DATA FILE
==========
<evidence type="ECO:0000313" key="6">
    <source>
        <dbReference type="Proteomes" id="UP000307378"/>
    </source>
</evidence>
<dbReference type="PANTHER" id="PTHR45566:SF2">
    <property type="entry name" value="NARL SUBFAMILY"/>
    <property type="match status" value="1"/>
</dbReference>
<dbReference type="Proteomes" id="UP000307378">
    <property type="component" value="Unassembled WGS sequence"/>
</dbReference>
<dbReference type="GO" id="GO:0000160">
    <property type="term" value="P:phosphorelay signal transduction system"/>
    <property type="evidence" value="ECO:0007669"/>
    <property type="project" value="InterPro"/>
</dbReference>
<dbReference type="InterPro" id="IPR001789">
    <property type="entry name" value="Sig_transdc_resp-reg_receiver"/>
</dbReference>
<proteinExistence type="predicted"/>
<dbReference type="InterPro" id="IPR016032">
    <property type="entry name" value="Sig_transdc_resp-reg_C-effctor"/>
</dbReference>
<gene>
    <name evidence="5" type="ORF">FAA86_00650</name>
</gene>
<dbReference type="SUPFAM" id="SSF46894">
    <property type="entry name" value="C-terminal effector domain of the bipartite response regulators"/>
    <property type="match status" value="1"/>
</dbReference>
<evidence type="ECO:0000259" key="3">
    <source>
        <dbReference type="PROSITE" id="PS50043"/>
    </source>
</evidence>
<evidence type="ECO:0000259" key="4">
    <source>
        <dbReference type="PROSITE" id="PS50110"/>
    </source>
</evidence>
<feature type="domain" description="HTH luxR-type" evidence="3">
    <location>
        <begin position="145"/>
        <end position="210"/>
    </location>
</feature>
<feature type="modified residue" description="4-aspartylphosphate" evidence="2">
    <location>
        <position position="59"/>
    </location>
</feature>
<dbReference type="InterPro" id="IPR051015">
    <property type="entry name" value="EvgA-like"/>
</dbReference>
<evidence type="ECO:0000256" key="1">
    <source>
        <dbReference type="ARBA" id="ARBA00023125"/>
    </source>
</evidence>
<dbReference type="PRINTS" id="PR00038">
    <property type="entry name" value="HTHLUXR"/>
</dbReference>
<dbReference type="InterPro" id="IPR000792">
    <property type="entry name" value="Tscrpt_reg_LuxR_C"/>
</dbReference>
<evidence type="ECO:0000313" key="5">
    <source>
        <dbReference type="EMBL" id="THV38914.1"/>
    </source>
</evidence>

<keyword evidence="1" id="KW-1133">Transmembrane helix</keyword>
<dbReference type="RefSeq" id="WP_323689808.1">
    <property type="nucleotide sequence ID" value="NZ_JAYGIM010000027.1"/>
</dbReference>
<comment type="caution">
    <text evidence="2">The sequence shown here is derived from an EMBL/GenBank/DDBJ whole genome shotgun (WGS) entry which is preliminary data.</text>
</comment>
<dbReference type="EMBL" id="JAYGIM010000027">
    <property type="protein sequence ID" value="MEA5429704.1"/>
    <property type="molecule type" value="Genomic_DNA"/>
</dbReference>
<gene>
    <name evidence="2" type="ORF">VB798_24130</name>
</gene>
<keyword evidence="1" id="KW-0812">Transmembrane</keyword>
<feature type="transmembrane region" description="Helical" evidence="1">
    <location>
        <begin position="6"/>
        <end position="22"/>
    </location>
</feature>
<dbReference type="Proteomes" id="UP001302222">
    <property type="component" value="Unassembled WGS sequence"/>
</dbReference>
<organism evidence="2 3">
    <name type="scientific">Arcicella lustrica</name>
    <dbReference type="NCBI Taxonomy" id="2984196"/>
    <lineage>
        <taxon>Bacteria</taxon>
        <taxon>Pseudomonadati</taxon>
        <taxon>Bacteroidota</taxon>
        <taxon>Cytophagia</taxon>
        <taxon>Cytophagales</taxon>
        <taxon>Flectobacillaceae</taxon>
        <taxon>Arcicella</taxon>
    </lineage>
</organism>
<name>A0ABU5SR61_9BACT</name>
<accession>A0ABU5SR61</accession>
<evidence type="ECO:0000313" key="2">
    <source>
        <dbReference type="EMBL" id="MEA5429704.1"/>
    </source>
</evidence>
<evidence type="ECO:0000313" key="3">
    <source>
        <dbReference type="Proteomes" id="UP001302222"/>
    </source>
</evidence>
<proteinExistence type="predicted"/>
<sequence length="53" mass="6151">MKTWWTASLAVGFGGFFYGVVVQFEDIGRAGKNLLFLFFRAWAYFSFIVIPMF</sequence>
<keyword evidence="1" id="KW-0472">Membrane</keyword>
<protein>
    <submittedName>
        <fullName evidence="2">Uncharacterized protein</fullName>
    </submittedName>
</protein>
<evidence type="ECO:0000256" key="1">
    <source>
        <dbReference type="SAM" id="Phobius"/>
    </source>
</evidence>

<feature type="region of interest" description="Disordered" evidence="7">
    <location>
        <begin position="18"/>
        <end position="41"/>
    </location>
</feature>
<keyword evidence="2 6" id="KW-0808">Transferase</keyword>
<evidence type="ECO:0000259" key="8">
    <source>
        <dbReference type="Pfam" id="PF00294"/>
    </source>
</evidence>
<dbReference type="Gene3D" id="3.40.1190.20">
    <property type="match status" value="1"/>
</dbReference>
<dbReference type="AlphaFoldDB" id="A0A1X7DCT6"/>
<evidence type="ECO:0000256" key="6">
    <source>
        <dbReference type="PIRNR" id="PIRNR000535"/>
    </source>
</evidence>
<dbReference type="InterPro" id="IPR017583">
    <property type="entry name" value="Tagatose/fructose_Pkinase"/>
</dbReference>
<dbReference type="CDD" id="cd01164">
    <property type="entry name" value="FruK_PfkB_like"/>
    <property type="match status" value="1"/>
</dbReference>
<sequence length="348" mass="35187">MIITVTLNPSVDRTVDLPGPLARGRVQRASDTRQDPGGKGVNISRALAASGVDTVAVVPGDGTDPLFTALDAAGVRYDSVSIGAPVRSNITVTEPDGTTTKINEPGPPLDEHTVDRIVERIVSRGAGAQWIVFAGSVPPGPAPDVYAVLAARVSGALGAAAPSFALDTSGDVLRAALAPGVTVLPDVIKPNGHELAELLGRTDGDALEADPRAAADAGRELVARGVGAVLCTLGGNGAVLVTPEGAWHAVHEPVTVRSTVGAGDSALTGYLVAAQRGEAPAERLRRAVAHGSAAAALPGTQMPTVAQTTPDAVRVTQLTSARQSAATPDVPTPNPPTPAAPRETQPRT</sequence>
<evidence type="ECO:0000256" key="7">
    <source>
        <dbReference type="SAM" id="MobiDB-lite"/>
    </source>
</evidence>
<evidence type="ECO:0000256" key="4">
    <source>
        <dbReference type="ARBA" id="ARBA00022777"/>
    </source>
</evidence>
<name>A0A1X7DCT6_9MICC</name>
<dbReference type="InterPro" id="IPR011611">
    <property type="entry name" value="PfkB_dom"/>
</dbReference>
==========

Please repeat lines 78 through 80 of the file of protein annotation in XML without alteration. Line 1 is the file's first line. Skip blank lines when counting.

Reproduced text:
</comment>
<dbReference type="EMBL" id="JAYGIM010000027">
    <property type="protein sequence ID" value="MEA5429704.1"/>